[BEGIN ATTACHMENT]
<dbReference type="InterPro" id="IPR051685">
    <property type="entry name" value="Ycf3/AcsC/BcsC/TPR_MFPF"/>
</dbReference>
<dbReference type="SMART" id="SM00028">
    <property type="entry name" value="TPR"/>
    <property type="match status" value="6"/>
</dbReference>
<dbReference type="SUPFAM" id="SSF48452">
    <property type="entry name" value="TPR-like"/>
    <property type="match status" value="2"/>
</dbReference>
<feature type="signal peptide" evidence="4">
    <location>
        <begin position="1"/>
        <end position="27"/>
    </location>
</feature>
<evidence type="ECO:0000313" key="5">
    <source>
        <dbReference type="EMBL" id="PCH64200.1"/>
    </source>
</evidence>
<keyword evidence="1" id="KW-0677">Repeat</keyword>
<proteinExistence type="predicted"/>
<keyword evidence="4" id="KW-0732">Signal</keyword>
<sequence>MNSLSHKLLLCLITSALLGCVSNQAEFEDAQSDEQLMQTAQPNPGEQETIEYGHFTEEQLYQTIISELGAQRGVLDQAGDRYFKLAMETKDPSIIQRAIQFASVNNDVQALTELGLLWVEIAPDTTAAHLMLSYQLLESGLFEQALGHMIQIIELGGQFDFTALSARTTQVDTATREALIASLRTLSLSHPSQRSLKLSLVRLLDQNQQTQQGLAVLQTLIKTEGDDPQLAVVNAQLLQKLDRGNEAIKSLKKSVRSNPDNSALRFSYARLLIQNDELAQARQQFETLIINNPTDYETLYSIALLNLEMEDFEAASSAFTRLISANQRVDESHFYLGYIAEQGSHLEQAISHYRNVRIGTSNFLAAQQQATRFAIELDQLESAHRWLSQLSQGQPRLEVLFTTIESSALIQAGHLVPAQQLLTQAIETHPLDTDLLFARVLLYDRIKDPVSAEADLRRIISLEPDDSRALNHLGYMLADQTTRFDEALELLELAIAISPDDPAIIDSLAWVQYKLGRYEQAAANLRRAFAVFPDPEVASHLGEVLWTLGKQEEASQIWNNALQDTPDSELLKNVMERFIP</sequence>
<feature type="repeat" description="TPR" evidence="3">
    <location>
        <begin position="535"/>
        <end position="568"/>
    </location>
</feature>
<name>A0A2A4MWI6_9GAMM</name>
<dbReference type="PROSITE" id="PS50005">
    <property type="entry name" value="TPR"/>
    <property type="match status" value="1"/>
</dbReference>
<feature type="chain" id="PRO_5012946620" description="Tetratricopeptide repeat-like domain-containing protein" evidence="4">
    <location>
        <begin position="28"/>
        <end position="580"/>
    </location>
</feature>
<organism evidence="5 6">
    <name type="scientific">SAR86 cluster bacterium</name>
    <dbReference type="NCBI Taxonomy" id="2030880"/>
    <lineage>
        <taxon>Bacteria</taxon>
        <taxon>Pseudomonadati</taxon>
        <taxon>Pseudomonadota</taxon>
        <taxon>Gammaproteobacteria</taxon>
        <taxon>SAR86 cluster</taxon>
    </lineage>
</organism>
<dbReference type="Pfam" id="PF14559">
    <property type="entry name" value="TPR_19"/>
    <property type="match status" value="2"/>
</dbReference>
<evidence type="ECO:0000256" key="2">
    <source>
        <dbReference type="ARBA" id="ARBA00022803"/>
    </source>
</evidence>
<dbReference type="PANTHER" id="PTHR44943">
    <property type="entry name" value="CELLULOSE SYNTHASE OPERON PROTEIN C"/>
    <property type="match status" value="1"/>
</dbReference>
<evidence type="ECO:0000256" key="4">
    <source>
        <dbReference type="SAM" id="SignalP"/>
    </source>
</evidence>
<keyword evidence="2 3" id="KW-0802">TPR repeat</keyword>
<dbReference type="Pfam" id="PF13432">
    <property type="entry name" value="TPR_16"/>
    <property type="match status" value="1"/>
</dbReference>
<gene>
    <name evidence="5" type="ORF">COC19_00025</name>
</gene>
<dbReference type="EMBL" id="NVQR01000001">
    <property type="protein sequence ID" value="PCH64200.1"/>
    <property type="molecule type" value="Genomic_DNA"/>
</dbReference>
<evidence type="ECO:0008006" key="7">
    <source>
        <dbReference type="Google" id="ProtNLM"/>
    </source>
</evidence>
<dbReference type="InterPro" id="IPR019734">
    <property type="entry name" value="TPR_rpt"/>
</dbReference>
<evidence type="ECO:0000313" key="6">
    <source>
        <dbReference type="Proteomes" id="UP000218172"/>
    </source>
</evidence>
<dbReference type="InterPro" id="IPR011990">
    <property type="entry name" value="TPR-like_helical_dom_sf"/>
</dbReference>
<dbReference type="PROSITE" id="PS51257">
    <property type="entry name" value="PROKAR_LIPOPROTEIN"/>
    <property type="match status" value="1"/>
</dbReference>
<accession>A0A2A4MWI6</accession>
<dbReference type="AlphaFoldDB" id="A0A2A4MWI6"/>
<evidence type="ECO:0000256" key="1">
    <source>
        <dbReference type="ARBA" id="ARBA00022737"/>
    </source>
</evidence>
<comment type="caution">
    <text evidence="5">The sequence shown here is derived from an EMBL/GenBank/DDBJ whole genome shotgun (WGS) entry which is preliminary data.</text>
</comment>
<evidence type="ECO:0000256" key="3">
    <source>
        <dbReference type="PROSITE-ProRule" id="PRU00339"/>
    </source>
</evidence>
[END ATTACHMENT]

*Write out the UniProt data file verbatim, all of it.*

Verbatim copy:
<dbReference type="InterPro" id="IPR051685">
    <property type="entry name" value="Ycf3/AcsC/BcsC/TPR_MFPF"/>
</dbReference>
<dbReference type="SMART" id="SM00028">
    <property type="entry name" value="TPR"/>
    <property type="match status" value="6"/>
</dbReference>
<dbReference type="SUPFAM" id="SSF48452">
    <property type="entry name" value="TPR-like"/>
    <property type="match status" value="2"/>
</dbReference>
<feature type="signal peptide" evidence="4">
    <location>
        <begin position="1"/>
        <end position="27"/>
    </location>
</feature>
<evidence type="ECO:0000313" key="5">
    <source>
        <dbReference type="EMBL" id="PCH64200.1"/>
    </source>
</evidence>
<keyword evidence="1" id="KW-0677">Repeat</keyword>
<proteinExistence type="predicted"/>
<keyword evidence="4" id="KW-0732">Signal</keyword>
<sequence>MNSLSHKLLLCLITSALLGCVSNQAEFEDAQSDEQLMQTAQPNPGEQETIEYGHFTEEQLYQTIISELGAQRGVLDQAGDRYFKLAMETKDPSIIQRAIQFASVNNDVQALTELGLLWVEIAPDTTAAHLMLSYQLLESGLFEQALGHMIQIIELGGQFDFTALSARTTQVDTATREALIASLRTLSLSHPSQRSLKLSLVRLLDQNQQTQQGLAVLQTLIKTEGDDPQLAVVNAQLLQKLDRGNEAIKSLKKSVRSNPDNSALRFSYARLLIQNDELAQARQQFETLIINNPTDYETLYSIALLNLEMEDFEAASSAFTRLISANQRVDESHFYLGYIAEQGSHLEQAISHYRNVRIGTSNFLAAQQQATRFAIELDQLESAHRWLSQLSQGQPRLEVLFTTIESSALIQAGHLVPAQQLLTQAIETHPLDTDLLFARVLLYDRIKDPVSAEADLRRIISLEPDDSRALNHLGYMLADQTTRFDEALELLELAIAISPDDPAIIDSLAWVQYKLGRYEQAAANLRRAFAVFPDPEVASHLGEVLWTLGKQEEASQIWNNALQDTPDSELLKNVMERFIP</sequence>
<feature type="repeat" description="TPR" evidence="3">
    <location>
        <begin position="535"/>
        <end position="568"/>
    </location>
</feature>
<name>A0A2A4MWI6_9GAMM</name>
<dbReference type="PROSITE" id="PS50005">
    <property type="entry name" value="TPR"/>
    <property type="match status" value="1"/>
</dbReference>
<feature type="chain" id="PRO_5012946620" description="Tetratricopeptide repeat-like domain-containing protein" evidence="4">
    <location>
        <begin position="28"/>
        <end position="580"/>
    </location>
</feature>
<organism evidence="5 6">
    <name type="scientific">SAR86 cluster bacterium</name>
    <dbReference type="NCBI Taxonomy" id="2030880"/>
    <lineage>
        <taxon>Bacteria</taxon>
        <taxon>Pseudomonadati</taxon>
        <taxon>Pseudomonadota</taxon>
        <taxon>Gammaproteobacteria</taxon>
        <taxon>SAR86 cluster</taxon>
    </lineage>
</organism>
<dbReference type="Pfam" id="PF14559">
    <property type="entry name" value="TPR_19"/>
    <property type="match status" value="2"/>
</dbReference>
<evidence type="ECO:0000256" key="2">
    <source>
        <dbReference type="ARBA" id="ARBA00022803"/>
    </source>
</evidence>
<dbReference type="PANTHER" id="PTHR44943">
    <property type="entry name" value="CELLULOSE SYNTHASE OPERON PROTEIN C"/>
    <property type="match status" value="1"/>
</dbReference>
<evidence type="ECO:0000256" key="4">
    <source>
        <dbReference type="SAM" id="SignalP"/>
    </source>
</evidence>
<keyword evidence="2 3" id="KW-0802">TPR repeat</keyword>
<dbReference type="Pfam" id="PF13432">
    <property type="entry name" value="TPR_16"/>
    <property type="match status" value="1"/>
</dbReference>
<gene>
    <name evidence="5" type="ORF">COC19_00025</name>
</gene>
<dbReference type="EMBL" id="NVQR01000001">
    <property type="protein sequence ID" value="PCH64200.1"/>
    <property type="molecule type" value="Genomic_DNA"/>
</dbReference>
<evidence type="ECO:0008006" key="7">
    <source>
        <dbReference type="Google" id="ProtNLM"/>
    </source>
</evidence>
<dbReference type="InterPro" id="IPR019734">
    <property type="entry name" value="TPR_rpt"/>
</dbReference>
<evidence type="ECO:0000313" key="6">
    <source>
        <dbReference type="Proteomes" id="UP000218172"/>
    </source>
</evidence>
<dbReference type="InterPro" id="IPR011990">
    <property type="entry name" value="TPR-like_helical_dom_sf"/>
</dbReference>
<dbReference type="PROSITE" id="PS51257">
    <property type="entry name" value="PROKAR_LIPOPROTEIN"/>
    <property type="match status" value="1"/>
</dbReference>
<accession>A0A2A4MWI6</accession>
<dbReference type="AlphaFoldDB" id="A0A2A4MWI6"/>
<evidence type="ECO:0000256" key="1">
    <source>
        <dbReference type="ARBA" id="ARBA00022737"/>
    </source>
</evidence>
<comment type="caution">
    <text evidence="5">The sequence shown here is derived from an EMBL/GenBank/DDBJ whole genome shotgun (WGS) entry which is preliminary data.</text>
</comment>
<evidence type="ECO:0000256" key="3">
    <source>
        <dbReference type="PROSITE-ProRule" id="PRU00339"/>
    </source>
</evidence>